Friends are an incredibly important part of our lives. They love us, give us support, and offer encouragement and practical assistance when we need it. They value us despite our flaws and we value them despite theirs. No one doubts the value of solid friendships. Acquaintances are people we know because we share a work situation, an interest or interact with them on a periodic basis in business or everyday settings. Acquaintances form the bread and butter of our social connectedness. Friends are the strawberry rhubarb jam.
Most of us have many acquaintances and relatively few actual friends. The depth and nature of our friendships vary—some friendships are born out of shared interests and the connection deepens to a personal level, but only encompasses a certain range of sharing. Other friendships include a wide range of activities and conversations. We share our emotions and many personal aspects of our lives. And then there are those very few people with whom we become extremely close emotionally. These friendships transcend time and distance and even if they end, those friendships are never forgotten. They change us and they change our lives.
Meaningful friendships may last a few years or a lifetime. Acquaintances may be in our lives for hours, days, years or the rest of our lives. Friendships usually blossom from our connections with acquaintances. Even a friendship that is born of a one-time chance meeting takes time to develop into something real. Patterns of friendship vary, and the nature, quantity, and quality of our friendships change a great deal over our lifetime. There may be times when we have many acquaintances and friends. This often happens in our youth—through our school and early adult years. It seems harder to make connections and cultivate new friendships as we become older. We become immersed in our individual and family lives and our social circles frequently become narrower.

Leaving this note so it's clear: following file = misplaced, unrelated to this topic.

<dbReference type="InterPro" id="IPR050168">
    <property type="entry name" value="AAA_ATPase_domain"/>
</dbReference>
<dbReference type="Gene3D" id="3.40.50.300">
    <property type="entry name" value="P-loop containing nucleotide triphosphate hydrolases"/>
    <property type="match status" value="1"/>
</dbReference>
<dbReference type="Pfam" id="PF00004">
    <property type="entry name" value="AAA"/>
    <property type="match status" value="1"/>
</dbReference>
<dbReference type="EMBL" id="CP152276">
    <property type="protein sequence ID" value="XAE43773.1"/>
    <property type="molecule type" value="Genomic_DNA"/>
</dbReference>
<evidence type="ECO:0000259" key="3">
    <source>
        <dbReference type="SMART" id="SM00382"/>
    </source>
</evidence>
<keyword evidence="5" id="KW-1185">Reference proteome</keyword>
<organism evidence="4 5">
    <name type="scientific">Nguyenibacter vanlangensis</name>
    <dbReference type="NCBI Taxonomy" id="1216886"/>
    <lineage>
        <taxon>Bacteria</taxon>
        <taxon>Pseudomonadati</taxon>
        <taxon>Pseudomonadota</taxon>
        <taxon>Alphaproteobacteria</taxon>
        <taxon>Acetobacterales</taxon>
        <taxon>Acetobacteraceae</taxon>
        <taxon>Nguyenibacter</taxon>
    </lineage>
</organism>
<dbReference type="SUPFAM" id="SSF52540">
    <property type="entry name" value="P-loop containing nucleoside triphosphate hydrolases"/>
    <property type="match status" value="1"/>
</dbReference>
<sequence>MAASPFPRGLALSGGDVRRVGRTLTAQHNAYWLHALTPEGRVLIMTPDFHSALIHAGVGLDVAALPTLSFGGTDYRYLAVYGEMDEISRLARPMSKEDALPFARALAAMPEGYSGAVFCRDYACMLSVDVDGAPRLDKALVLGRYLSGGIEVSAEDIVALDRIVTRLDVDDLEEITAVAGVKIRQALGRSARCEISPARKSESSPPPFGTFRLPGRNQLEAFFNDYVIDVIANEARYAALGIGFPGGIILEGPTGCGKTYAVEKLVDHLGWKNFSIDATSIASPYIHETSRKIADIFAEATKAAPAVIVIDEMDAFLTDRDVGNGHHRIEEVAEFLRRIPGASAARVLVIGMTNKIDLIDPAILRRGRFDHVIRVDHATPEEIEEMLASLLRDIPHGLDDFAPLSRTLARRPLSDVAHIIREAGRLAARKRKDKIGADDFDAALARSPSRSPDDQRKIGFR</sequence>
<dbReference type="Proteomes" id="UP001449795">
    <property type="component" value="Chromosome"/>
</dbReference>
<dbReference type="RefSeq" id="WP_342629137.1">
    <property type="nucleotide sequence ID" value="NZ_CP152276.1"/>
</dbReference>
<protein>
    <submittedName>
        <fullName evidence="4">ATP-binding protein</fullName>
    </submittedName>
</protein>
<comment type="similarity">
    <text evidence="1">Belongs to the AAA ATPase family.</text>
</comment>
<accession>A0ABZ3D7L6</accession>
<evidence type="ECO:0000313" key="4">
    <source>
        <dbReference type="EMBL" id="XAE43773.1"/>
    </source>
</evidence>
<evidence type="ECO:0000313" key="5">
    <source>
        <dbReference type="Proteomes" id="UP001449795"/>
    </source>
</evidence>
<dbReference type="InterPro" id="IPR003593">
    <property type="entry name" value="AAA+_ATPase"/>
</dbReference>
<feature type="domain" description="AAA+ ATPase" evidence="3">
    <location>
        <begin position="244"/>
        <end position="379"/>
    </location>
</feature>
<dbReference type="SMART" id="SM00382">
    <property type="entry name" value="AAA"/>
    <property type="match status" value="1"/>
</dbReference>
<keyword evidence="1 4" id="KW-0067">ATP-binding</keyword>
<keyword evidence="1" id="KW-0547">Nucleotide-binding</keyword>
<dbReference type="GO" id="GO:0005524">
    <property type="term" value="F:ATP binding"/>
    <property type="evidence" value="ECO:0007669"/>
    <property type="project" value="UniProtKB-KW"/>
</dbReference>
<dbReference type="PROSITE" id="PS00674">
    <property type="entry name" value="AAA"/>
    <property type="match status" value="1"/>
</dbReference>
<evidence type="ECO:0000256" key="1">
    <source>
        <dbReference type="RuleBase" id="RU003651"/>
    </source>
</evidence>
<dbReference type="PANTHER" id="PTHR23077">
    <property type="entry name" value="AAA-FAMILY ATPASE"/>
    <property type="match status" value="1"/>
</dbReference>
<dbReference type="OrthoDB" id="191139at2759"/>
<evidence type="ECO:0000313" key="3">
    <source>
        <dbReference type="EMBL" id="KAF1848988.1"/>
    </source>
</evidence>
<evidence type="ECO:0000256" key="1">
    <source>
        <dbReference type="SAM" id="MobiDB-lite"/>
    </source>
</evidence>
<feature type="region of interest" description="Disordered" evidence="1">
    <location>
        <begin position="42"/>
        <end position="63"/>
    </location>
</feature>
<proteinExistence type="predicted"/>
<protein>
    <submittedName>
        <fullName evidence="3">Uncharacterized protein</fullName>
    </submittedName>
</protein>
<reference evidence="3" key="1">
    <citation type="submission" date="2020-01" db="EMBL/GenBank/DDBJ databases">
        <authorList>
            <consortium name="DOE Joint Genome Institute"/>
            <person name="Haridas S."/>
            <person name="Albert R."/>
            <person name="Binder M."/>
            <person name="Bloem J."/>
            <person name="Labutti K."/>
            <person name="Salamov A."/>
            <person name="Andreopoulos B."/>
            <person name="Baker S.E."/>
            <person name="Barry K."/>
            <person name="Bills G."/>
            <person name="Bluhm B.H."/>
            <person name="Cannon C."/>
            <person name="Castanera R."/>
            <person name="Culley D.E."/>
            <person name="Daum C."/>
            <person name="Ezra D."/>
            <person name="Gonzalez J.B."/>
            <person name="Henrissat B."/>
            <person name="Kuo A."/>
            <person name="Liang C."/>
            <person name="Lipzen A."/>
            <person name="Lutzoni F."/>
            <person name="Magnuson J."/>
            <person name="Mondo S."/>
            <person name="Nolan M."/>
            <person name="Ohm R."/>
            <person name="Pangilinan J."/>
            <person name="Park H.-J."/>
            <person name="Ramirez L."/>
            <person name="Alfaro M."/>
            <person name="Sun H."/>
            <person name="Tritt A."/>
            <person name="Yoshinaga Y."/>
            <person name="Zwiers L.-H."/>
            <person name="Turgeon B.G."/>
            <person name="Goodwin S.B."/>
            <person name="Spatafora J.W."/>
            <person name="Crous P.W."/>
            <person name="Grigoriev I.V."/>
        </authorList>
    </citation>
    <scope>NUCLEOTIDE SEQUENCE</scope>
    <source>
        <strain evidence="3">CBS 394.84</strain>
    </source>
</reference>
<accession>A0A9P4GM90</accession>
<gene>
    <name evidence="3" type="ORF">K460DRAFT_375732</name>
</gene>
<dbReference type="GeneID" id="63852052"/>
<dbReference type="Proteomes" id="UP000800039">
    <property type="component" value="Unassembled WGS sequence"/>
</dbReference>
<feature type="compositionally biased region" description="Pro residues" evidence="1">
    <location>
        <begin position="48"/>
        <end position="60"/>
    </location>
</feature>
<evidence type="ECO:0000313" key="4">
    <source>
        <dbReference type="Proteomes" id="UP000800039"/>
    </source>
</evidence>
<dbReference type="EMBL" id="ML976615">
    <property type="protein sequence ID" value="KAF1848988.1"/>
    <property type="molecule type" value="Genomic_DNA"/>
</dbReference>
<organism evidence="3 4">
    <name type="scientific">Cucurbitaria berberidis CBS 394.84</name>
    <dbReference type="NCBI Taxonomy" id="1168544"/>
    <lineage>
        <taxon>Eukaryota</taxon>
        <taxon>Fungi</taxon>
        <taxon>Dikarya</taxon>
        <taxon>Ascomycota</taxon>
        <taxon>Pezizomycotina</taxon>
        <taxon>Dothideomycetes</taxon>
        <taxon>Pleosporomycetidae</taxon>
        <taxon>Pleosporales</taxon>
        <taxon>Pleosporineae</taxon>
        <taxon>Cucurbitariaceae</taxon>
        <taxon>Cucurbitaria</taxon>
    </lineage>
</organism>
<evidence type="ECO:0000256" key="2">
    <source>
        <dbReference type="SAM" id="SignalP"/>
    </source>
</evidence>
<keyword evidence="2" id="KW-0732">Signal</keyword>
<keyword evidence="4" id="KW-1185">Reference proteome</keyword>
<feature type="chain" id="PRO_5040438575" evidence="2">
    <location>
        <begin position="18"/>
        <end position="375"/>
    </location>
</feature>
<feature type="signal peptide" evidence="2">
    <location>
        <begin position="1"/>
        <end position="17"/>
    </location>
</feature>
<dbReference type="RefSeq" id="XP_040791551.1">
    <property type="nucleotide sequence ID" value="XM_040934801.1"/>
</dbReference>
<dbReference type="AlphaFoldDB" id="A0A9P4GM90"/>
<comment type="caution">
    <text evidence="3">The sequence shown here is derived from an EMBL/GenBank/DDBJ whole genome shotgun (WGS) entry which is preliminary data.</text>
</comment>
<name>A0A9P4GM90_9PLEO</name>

Cultivating friendships from our circle of acquaintances requires time, energy and courage. Interpersonal risk-taking always carries with it the possibility of rejection and loss. However, the benefits of taking those risks are rich indeed when friendship blossoms. Let’s discuss the role of acquaintances and friends in our lives and share ideas for sustaining existing friendships and making new friends as we move into our older decades.
- How do you define the difference between someone who is an acquaintance and someone who is an actual friend?
- How have the presence of friendships in your life waxed and waned over the years?
- Do you feel that you currently have a level of social connectedness that sustains you? Such connectedness may consist of acquaintances, friends, a partner/spouse or all of these.
- Talk about one of the meaningful friendships you have had and what made it special.
- If you are seeking to form and cultivate new friendships in your life, what advice would you give yourself? What advice might you offer others?